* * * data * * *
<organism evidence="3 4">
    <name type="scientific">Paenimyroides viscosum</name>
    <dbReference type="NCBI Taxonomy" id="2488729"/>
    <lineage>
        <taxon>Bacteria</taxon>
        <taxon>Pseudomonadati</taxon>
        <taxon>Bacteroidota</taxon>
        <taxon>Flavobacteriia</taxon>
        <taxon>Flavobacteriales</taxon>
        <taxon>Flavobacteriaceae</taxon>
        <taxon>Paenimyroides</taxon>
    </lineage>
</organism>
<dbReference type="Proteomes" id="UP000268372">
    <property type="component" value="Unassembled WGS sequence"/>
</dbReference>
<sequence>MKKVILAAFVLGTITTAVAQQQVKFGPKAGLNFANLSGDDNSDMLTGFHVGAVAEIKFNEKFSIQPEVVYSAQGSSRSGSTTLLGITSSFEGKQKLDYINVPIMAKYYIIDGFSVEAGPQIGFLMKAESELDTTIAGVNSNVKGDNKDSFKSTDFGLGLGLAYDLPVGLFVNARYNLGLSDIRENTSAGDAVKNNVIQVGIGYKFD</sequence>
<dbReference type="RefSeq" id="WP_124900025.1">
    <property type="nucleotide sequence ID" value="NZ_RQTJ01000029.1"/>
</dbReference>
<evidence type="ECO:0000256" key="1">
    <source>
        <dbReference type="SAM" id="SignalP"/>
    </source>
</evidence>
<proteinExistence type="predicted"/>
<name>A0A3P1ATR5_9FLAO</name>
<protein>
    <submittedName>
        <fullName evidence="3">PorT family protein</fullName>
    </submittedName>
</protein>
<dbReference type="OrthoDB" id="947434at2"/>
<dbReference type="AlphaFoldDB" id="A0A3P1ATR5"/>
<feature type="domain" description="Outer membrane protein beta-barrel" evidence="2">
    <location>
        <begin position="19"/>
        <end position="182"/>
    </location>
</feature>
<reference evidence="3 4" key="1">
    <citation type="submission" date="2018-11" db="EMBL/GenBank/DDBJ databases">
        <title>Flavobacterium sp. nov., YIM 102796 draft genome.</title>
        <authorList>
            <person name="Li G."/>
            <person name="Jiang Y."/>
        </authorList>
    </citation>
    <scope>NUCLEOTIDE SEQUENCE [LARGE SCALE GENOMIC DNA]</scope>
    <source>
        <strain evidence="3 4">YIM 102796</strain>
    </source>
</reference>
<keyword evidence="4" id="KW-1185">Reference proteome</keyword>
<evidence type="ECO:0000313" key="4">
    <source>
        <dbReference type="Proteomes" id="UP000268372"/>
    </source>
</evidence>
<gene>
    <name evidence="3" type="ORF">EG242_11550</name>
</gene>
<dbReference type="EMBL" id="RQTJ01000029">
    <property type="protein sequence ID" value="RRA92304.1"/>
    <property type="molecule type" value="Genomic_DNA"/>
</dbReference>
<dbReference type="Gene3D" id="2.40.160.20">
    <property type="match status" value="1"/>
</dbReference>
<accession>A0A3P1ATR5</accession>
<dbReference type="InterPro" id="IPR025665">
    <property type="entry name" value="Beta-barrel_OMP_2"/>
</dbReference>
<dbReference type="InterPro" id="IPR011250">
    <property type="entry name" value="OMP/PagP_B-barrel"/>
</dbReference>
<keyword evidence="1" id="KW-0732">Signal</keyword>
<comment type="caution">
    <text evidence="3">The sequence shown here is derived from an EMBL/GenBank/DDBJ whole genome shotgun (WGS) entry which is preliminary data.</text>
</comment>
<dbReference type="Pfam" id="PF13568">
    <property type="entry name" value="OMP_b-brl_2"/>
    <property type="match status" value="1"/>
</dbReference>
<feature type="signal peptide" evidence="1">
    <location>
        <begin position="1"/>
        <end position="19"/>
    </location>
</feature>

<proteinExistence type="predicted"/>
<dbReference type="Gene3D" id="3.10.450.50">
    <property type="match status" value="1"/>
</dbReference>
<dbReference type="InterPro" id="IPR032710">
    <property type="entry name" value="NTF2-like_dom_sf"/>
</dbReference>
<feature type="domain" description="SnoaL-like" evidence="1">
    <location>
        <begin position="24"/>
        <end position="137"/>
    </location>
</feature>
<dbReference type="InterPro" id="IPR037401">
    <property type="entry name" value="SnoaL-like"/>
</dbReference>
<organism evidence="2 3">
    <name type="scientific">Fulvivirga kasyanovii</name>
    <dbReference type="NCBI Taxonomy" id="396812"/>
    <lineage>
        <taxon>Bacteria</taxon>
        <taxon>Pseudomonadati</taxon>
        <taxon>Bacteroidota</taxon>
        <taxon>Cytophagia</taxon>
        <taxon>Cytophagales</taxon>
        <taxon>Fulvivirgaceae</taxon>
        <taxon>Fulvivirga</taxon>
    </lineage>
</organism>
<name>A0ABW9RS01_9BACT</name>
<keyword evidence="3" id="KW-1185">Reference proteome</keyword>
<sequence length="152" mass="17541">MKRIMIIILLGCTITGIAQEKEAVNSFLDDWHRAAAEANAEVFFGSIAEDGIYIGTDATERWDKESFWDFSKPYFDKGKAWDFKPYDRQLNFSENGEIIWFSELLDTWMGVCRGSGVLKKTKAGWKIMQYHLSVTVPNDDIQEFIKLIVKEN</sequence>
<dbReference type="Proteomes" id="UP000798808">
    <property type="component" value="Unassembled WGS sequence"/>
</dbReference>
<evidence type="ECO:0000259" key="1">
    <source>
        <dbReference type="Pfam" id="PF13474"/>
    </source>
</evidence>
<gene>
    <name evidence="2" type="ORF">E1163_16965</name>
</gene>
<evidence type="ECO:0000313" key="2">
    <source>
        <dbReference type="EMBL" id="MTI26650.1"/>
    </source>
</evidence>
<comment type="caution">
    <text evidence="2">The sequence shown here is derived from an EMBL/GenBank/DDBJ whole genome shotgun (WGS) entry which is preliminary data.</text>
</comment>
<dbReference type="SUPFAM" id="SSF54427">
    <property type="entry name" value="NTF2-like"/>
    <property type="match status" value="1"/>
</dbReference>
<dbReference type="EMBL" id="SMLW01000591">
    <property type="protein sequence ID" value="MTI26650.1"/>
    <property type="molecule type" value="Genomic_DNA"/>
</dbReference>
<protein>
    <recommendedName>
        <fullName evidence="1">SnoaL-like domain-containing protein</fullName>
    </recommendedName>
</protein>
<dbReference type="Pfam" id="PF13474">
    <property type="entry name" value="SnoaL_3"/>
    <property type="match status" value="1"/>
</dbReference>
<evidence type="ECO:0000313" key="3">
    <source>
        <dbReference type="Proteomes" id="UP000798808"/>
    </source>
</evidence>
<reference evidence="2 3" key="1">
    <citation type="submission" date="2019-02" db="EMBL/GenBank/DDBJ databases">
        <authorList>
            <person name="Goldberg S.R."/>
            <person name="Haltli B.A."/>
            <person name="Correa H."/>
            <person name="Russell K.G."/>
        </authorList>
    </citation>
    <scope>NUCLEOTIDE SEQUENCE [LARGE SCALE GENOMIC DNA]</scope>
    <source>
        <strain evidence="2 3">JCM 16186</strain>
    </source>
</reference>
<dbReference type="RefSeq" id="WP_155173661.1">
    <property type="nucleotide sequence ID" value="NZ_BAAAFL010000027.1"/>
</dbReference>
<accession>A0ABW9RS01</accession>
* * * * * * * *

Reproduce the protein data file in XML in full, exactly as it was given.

<organism evidence="3 4">
    <name type="scientific">Paenimyroides viscosum</name>
    <dbReference type="NCBI Taxonomy" id="2488729"/>
    <lineage>
        <taxon>Bacteria</taxon>
        <taxon>Pseudomonadati</taxon>
        <taxon>Bacteroidota</taxon>
        <taxon>Flavobacteriia</taxon>
        <taxon>Flavobacteriales</taxon>
        <taxon>Flavobacteriaceae</taxon>
        <taxon>Paenimyroides</taxon>
    </lineage>
</organism>
<dbReference type="Proteomes" id="UP000268372">
    <property type="component" value="Unassembled WGS sequence"/>
</dbReference>
<sequence>MKKVILAAFVLGTITTAVAQQQVKFGPKAGLNFANLSGDDNSDMLTGFHVGAVAEIKFNEKFSIQPEVVYSAQGSSRSGSTTLLGITSSFEGKQKLDYINVPIMAKYYIIDGFSVEAGPQIGFLMKAESELDTTIAGVNSNVKGDNKDSFKSTDFGLGLGLAYDLPVGLFVNARYNLGLSDIRENTSAGDAVKNNVIQVGIGYKFD</sequence>
<dbReference type="RefSeq" id="WP_124900025.1">
    <property type="nucleotide sequence ID" value="NZ_RQTJ01000029.1"/>
</dbReference>
<evidence type="ECO:0000256" key="1">
    <source>
        <dbReference type="SAM" id="SignalP"/>
    </source>
</evidence>
<proteinExistence type="predicted"/>
<name>A0A3P1ATR5_9FLAO</name>
<protein>
    <submittedName>
        <fullName evidence="3">PorT family protein</fullName>
    </submittedName>
</protein>
<dbReference type="OrthoDB" id="947434at2"/>
<dbReference type="AlphaFoldDB" id="A0A3P1ATR5"/>
<feature type="domain" description="Outer membrane protein beta-barrel" evidence="2">
    <location>
        <begin position="19"/>
        <end position="182"/>
    </location>
</feature>
<reference evidence="3 4" key="1">
    <citation type="submission" date="2018-11" db="EMBL/GenBank/DDBJ databases">
        <title>Flavobacterium sp. nov., YIM 102796 draft genome.</title>
        <authorList>
            <person name="Li G."/>
            <person name="Jiang Y."/>
        </authorList>
    </citation>
    <scope>NUCLEOTIDE SEQUENCE [LARGE SCALE GENOMIC DNA]</scope>
    <source>
        <strain evidence="3 4">YIM 102796</strain>
    </source>
</reference>
<keyword evidence="4" id="KW-1185">Reference proteome</keyword>
<evidence type="ECO:0000313" key="4">
    <source>
        <dbReference type="Proteomes" id="UP000268372"/>
    </source>
</evidence>
<gene>
    <name evidence="3" type="ORF">EG242_11550</name>
</gene>
<dbReference type="EMBL" id="RQTJ01000029">
    <property type="protein sequence ID" value="RRA92304.1"/>
    <property type="molecule type" value="Genomic_DNA"/>
</dbReference>
<dbReference type="Gene3D" id="2.40.160.20">
    <property type="match status" value="1"/>
</dbReference>
<accession>A0A3P1ATR5</accession>
<dbReference type="InterPro" id="IPR025665">
    <property type="entry name" value="Beta-barrel_OMP_2"/>
</dbReference>
<dbReference type="InterPro" id="IPR011250">
    <property type="entry name" value="OMP/PagP_B-barrel"/>
</dbReference>
<keyword evidence="1" id="KW-0732">Signal</keyword>
<comment type="caution">
    <text evidence="3">The sequence shown here is derived from an EMBL/GenBank/DDBJ whole genome shotgun (WGS) entry which is preliminary data.</text>
</comment>
<dbReference type="Pfam" id="PF13568">
    <property type="entry name" value="OMP_b-brl_2"/>
    <property type="match status" value="1"/>
</dbReference>
<feature type="signal peptide" evidence="1">
    <location>
        <begin position="1"/>
        <end position="19"/>
    </location>
</feature>

<proteinExistence type="predicted"/>
<dbReference type="Gene3D" id="3.10.450.50">
    <property type="match status" value="1"/>
</dbReference>
<dbReference type="InterPro" id="IPR032710">
    <property type="entry name" value="NTF2-like_dom_sf"/>
</dbReference>
<feature type="domain" description="SnoaL-like" evidence="1">
    <location>
        <begin position="24"/>
        <end position="137"/>
    </location>
</feature>
<dbReference type="InterPro" id="IPR037401">
    <property type="entry name" value="SnoaL-like"/>
</dbReference>
<organism evidence="2 3">
    <name type="scientific">Fulvivirga kasyanovii</name>
    <dbReference type="NCBI Taxonomy" id="396812"/>
    <lineage>
        <taxon>Bacteria</taxon>
        <taxon>Pseudomonadati</taxon>
        <taxon>Bacteroidota</taxon>
        <taxon>Cytophagia</taxon>
        <taxon>Cytophagales</taxon>
        <taxon>Fulvivirgaceae</taxon>
        <taxon>Fulvivirga</taxon>
    </lineage>
</organism>
<name>A0ABW9RS01_9BACT</name>
<keyword evidence="3" id="KW-1185">Reference proteome</keyword>
<sequence length="152" mass="17541">MKRIMIIILLGCTITGIAQEKEAVNSFLDDWHRAAAEANAEVFFGSIAEDGIYIGTDATERWDKESFWDFSKPYFDKGKAWDFKPYDRQLNFSENGEIIWFSELLDTWMGVCRGSGVLKKTKAGWKIMQYHLSVTVPNDDIQEFIKLIVKEN</sequence>
<dbReference type="Proteomes" id="UP000798808">
    <property type="component" value="Unassembled WGS sequence"/>
</dbReference>
<evidence type="ECO:0000259" key="1">
    <source>
        <dbReference type="Pfam" id="PF13474"/>
    </source>
</evidence>
<gene>
    <name evidence="2" type="ORF">E1163_16965</name>
</gene>
<evidence type="ECO:0000313" key="2">
    <source>
        <dbReference type="EMBL" id="MTI26650.1"/>
    </source>
</evidence>
<comment type="caution">
    <text evidence="2">The sequence shown here is derived from an EMBL/GenBank/DDBJ whole genome shotgun (WGS) entry which is preliminary data.</text>
</comment>
<dbReference type="SUPFAM" id="SSF54427">
    <property type="entry name" value="NTF2-like"/>
    <property type="match status" value="1"/>
</dbReference>
<dbReference type="EMBL" id="SMLW01000591">
    <property type="protein sequence ID" value="MTI26650.1"/>
    <property type="molecule type" value="Genomic_DNA"/>
</dbReference>
<protein>
    <recommendedName>
        <fullName evidence="1">SnoaL-like domain-containing protein</fullName>
    </recommendedName>
</protein>
<dbReference type="Pfam" id="PF13474">
    <property type="entry name" value="SnoaL_3"/>
    <property type="match status" value="1"/>
</dbReference>
<evidence type="ECO:0000313" key="3">
    <source>
        <dbReference type="Proteomes" id="UP000798808"/>
    </source>
</evidence>
<reference evidence="2 3" key="1">
    <citation type="submission" date="2019-02" db="EMBL/GenBank/DDBJ databases">
        <authorList>
            <person name="Goldberg S.R."/>
            <person name="Haltli B.A."/>
            <person name="Correa H."/>
            <person name="Russell K.G."/>
        </authorList>
    </citation>
    <scope>NUCLEOTIDE SEQUENCE [LARGE SCALE GENOMIC DNA]</scope>
    <source>
        <strain evidence="2 3">JCM 16186</strain>
    </source>
</reference>
<dbReference type="RefSeq" id="WP_155173661.1">
    <property type="nucleotide sequence ID" value="NZ_BAAAFL010000027.1"/>
</dbReference>
<accession>A0ABW9RS01</accession>